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Bahrain backed down and has not nominated Muhammed Al Mutawa as the new Secretary General of the GCC. Hid nomination was widely seen as one of the key precipitants of recent problems between Qatar and Bahrain. Qatar strenuously objected to the nomination of Al Mutawa as he was prominent and vocal in advancing Bahrain’s case against Qatar to the ICJ over the border dispute. Although the dispute was resolved some years ago, Qatar could not brook the idea of him as the next Secretary General.

Instead Bahrain has nominated Abdul Lateef Bin Rashid Al Zayani. This change came at the behest of Saudi King Abdullah who sought to mediate between the two countries. Given Bahrain’s political and economic position, they are in no position to refuse an request such as this from the Saudi King.

US announce expansion of Bahrain navy base (again) 27, May 2010

Posted by thegulfblog.com in American ME Relations, Bahrain.
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The US Navy is to spend nearly $600 million upgrading and expanding their navy base in Bahrain. Whilst part of this was announced some time ago, it appears that this is yet another expansion of port facilities. Clearly, they are not planning to go anywhere anytime soon.

(Incidentally, is that not the most ridiculous picture? I can almost see the incredulity on the faces of the Bahraini royals “You want ME to pick up a SHOVEL??” I bet they were chauffeured home as quickly as possible so their servants could give their hands a thorough – yet gentle – scrubbing…)

On the Qatar Bahrain naval skirmish 25, May 2010

Posted by thegulfblog.com in Bahrain, Qatar.
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A few more scraps of information regarding the Bahrain-Qatar skirmish:

  • The GCC are discussing a system that would allow each member state to fish within each other’s boundaries, reinforcing the idea that it was just a fishing-border demarcation incident
  • Manama said that Doha is still holding 106 Bahraini fisherman
  • Qatar downgraded its representation at a Bahraini Petrochemical conference
  • This incident where the Qataris shot a Bahraini fisherman comes less than a year after a Qatari coastguard boat rammed a Bahraini boat over, I believe, similar issues
  • The Bahraini Foreign Minister (rightly) said that the Qatari coastguard ought to have shot at, for example, the ship’s engines and not the sailors
  • Qatar initially dropped all charges against the sailor that it shot and his crew but later changed their minds. They also refused to let a Bahraini medical crew visit him.

Update:

Qatar has released 9 Bahrainis who had been held over the recent trespassing incident.

The (unusually informative) article in the Gulf News also pointed out a latent issue between Qatar and Bahrain being Qatar’s refusal to acquiesce to the appointing of Mohammad Al Mutawa, Bahrain’s former information minister, as rotating GCC Secretary General. Although it is Bahrain’s turn to appoint the post, Qatar are apparently angry over Mutawa’s stance over the now settled border ICJ conclusion between the two countries.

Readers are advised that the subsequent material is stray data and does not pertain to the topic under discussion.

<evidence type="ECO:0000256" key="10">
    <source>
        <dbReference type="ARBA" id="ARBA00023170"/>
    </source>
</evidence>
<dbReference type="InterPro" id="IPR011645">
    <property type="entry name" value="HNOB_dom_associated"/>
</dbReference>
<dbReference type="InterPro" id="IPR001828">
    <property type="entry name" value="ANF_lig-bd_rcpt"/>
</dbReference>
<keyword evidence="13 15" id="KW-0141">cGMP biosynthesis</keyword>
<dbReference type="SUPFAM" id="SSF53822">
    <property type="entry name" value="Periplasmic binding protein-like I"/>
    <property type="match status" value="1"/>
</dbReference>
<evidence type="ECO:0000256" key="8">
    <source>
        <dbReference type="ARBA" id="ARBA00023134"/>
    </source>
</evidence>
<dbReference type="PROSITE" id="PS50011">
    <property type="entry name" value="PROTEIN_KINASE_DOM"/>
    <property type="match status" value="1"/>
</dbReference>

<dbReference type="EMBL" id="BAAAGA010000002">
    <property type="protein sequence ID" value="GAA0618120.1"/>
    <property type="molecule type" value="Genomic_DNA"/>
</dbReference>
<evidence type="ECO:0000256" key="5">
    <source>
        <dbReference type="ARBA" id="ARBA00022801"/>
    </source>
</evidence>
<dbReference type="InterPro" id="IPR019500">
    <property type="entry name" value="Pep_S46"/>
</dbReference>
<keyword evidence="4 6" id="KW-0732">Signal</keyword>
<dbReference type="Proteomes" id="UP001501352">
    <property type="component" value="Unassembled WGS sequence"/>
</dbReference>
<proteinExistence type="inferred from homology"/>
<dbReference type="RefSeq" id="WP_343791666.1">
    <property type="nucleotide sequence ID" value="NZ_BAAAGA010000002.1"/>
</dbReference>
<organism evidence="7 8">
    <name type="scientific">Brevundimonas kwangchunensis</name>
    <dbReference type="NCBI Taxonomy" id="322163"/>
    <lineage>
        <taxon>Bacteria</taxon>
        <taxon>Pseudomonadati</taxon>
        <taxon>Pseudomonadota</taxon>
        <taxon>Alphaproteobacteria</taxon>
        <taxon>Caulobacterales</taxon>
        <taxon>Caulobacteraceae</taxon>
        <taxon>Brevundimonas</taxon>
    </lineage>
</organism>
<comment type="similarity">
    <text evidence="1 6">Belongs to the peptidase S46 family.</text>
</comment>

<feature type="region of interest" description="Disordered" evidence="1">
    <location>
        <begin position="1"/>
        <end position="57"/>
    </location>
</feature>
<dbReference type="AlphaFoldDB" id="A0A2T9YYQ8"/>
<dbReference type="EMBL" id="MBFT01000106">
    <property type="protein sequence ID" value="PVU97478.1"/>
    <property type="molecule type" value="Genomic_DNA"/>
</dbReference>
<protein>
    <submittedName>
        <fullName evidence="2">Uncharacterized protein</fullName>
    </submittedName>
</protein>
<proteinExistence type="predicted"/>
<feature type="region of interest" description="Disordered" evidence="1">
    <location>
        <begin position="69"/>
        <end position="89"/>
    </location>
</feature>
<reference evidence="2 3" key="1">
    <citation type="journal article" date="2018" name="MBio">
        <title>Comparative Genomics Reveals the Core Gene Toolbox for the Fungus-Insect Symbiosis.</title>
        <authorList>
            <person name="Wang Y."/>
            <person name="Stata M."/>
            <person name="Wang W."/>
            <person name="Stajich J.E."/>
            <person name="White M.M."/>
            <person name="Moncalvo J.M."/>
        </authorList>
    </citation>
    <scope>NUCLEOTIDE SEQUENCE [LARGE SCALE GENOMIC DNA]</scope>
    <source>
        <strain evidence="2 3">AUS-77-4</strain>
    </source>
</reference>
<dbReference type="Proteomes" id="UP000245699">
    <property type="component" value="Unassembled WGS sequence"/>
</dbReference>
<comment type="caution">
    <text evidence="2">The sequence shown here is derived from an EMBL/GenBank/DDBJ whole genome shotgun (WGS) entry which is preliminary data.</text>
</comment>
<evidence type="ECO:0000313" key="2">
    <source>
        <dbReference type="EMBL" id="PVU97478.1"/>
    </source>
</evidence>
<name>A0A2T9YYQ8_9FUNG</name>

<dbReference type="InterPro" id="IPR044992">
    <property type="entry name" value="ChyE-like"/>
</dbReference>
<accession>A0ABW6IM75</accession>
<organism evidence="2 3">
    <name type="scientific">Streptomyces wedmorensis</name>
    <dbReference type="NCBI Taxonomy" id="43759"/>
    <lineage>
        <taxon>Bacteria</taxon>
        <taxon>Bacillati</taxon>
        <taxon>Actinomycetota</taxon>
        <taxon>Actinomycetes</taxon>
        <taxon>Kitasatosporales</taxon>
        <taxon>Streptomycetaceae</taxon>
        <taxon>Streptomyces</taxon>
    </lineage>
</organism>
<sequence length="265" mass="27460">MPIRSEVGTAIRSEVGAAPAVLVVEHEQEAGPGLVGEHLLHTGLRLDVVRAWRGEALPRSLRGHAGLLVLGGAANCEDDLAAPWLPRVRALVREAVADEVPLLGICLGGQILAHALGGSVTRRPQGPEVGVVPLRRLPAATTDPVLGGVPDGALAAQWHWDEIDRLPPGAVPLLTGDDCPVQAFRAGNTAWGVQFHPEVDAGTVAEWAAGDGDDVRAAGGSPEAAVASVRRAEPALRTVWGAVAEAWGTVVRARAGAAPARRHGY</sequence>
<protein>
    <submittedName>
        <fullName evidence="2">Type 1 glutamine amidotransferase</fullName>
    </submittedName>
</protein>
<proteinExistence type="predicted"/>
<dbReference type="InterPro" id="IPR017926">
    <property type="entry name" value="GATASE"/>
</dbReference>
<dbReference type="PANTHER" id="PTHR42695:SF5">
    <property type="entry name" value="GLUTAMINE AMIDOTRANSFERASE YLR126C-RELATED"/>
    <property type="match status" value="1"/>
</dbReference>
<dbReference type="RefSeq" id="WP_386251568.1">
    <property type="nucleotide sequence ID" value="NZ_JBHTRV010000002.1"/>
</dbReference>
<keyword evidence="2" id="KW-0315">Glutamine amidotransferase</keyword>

Bahrain contemplating the T word 6, November 2009

Posted by thegulfblog.com in Bahrain.
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Despite being an economic inevitability the fact that Bahrain’s Minister of Finance has publicly said that the Manama government will have to consider imposing taxes in the near future is still somehow surprising.

“Here in Bahrain, the government cannot afford to continue to pay for everything and subsidise everything so at some point taxation is inevitable.

Is there a rational argument against imposing taxes? Or indeed any argument that doesn’t essentially boil down to the stamping of the foot and bleating ‘I just don’t wanna!’…I can’t think of one.

Two quick thoughts: First, it seems to me that by putting the topic of taxes off as the Gulf rentier states clearly are, they are simply passing the problems onto their children. By ‘their’ children I am referring the future Crown Princes who, given that lineage guarantees power in the Gulf, will be in  power and will have to deal with the problems that current rulers do not want to deal with. Second, at the moment, most of the Gulf States (not Bahrain, though) are, I’d suggest, roughly at the apex of their earning a capacity. Of course, for decades to come, they will continue to earn huge amounts of foreign rent for oil and gas, but with this enormous fiscal largess stretching in front of them, is not now the best time to introduce taxes: i.e. when everybody is rich? It will surely be harder to do this when gas and oil is dwindling and the public purse is no longer as bulging.

Hat tip: Suq al Mal

 

 

 

Arabia running out of…sand 5, November 2009

Posted by thegulfblog.com in Bahrain, Saudi Arabia.
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DSCN4147

No longer is the key debate in Gulf politics about when oil and gas reserves will run out but instead when sand will run out. This may come as a surprise to those who have been to the various bits and pieces of desert in the Gulf and seen, well, lots of sand or those that know about Saudi’s ‘Empty Quarter’, one of the world’s largest sand deserts covering some 250,000 square miles (i.e. France, Holland, Belgium and a bit of Luxembourg).